Wednesday, December 11, 2013

Maple Syrup-Glazed Duck


Remember how I neglected to take photos of our finished Roasted Duck with Hachiya Persimmon Glaze on Thanksgivukkah? Arrrgh. I never do that, but I was in a rush. So, I decided on a do-over. Sort of. Of course, I had to tweak it a bit. This time I did a simple maple syrup drizzle with hickory sea salt.

The basic technique: 4 hours at 300 degrees, glaze, then finish it at 400 degrees for 7-10 minutes.

Here's a more detailed how-to...unwrap the bird and remove all of the giblets from the duck's cavity. When your duck is empty, rinse it under cold water. Pat it dry with paper towels. Sprinkle the cavity with some salt. I used freshly ground hickory sea salt from the Monterey Bay Salt Company.

With a sharp knife, score a diamond pattern into the duck skin on the breast. Slice very carefully - you want to cut through most of the fat without cutting into the meat. As luck would have it, a duck’s layer of fat is fairly thick. So this process is relatively easy once you get the hang of it.


Poke the duck’s skin all over with a sharp knife, creating small holes through which the fat can escape more easily. Only prick the skin, try not to poke the meat.

It's time to truss the duck! Cross the legs and tie them together like this with a piece of butcher’s twine.


Now it goes into the oven, breast side up.

After the first hour, pull the pan out of the oven. The skin will still be pale, but should be a little bit crisp when poked. Pour off the duck fat into a separate container; I used a large mason jar.


Prick the skin all over with a knife. When pierced, the skin should let out more molten duck fat. Make sure to get the area around the legs, which is particularly fatty.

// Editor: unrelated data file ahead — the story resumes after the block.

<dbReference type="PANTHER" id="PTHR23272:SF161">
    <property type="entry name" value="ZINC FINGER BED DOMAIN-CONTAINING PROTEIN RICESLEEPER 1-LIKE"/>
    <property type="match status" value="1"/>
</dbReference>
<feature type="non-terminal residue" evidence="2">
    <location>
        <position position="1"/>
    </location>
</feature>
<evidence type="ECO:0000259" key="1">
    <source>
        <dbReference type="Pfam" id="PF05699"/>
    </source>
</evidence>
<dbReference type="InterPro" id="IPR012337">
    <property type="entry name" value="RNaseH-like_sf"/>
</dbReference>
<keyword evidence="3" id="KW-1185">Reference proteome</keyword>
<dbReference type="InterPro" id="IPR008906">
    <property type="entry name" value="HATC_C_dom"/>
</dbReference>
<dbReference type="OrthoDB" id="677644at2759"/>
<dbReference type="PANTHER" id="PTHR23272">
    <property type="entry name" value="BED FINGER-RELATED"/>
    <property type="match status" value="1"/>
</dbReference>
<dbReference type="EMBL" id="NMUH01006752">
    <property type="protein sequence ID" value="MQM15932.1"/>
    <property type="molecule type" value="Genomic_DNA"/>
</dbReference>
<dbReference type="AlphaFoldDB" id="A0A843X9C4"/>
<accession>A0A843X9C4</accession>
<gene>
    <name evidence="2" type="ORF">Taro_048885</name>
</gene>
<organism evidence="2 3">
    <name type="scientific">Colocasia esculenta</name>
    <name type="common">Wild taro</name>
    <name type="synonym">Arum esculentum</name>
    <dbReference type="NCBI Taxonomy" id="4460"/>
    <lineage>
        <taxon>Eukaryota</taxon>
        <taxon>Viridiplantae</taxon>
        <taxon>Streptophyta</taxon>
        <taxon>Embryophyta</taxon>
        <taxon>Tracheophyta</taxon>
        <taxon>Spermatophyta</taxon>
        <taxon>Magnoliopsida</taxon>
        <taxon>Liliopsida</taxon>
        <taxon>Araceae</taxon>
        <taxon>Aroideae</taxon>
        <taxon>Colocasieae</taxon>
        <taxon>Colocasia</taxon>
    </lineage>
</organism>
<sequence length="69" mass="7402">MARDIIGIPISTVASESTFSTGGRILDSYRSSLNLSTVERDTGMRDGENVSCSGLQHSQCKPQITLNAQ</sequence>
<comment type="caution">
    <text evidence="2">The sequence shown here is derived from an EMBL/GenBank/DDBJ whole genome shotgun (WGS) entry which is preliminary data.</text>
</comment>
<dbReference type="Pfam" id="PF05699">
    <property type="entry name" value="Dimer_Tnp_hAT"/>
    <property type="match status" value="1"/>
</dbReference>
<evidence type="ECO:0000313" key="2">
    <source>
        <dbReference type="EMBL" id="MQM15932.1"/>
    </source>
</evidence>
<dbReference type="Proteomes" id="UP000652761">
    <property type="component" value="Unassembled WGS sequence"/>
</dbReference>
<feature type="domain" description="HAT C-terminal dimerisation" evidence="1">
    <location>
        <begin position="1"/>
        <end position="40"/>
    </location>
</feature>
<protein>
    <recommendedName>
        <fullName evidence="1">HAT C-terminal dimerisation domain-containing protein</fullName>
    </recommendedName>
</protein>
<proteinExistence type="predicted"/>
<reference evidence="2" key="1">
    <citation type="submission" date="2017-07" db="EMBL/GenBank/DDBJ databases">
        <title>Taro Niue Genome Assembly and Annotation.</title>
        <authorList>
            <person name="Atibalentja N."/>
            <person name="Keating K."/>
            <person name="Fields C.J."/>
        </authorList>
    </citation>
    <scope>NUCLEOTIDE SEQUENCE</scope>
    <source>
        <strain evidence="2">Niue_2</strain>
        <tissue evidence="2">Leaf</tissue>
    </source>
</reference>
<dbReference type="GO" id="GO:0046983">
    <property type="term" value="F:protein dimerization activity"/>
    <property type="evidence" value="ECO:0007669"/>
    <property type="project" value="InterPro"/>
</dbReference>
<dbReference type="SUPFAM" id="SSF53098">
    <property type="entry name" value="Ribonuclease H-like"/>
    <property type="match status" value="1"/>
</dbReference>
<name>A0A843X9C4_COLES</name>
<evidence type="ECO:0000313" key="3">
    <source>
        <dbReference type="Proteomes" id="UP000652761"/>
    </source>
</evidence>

Flip the bird over, so it’s breast-side down. Pour off more of the duck fat. And pop it back into the oven, breast-side down, for another hour at 300 degrees.

After the second hour, pull the pan out of the oven. The skin will be browner, and more crisp. Prick the skin all over, again and flip the bird breast-side up. Pour off the duck fat again. 

Put it back in the oven, breast-side up, for 1 more hour at 300 degrees.

After the third hour, remove the pan from the oven. Your duck should be significantly browner and getting more crispy. Prick the skin all over, pour off more fat, and pop it back in the oven. Roast breast-side down for a final hour at 300 degrees.


After the 4th hour in the oven, pull the pan out of the oven and raise the heat up to 400 degrees.

Brush the duck with maple syrup so that it's completely covered. Sprinkle with more hickory sea salt.

Stick your pan back in the oven, and roast at 400 degrees for 7-10 minutes - just until your duck is a beautiful brown color. Keep a close eye on it, and pull it out if it starts to burn. Dinner for tomorrow night is done!

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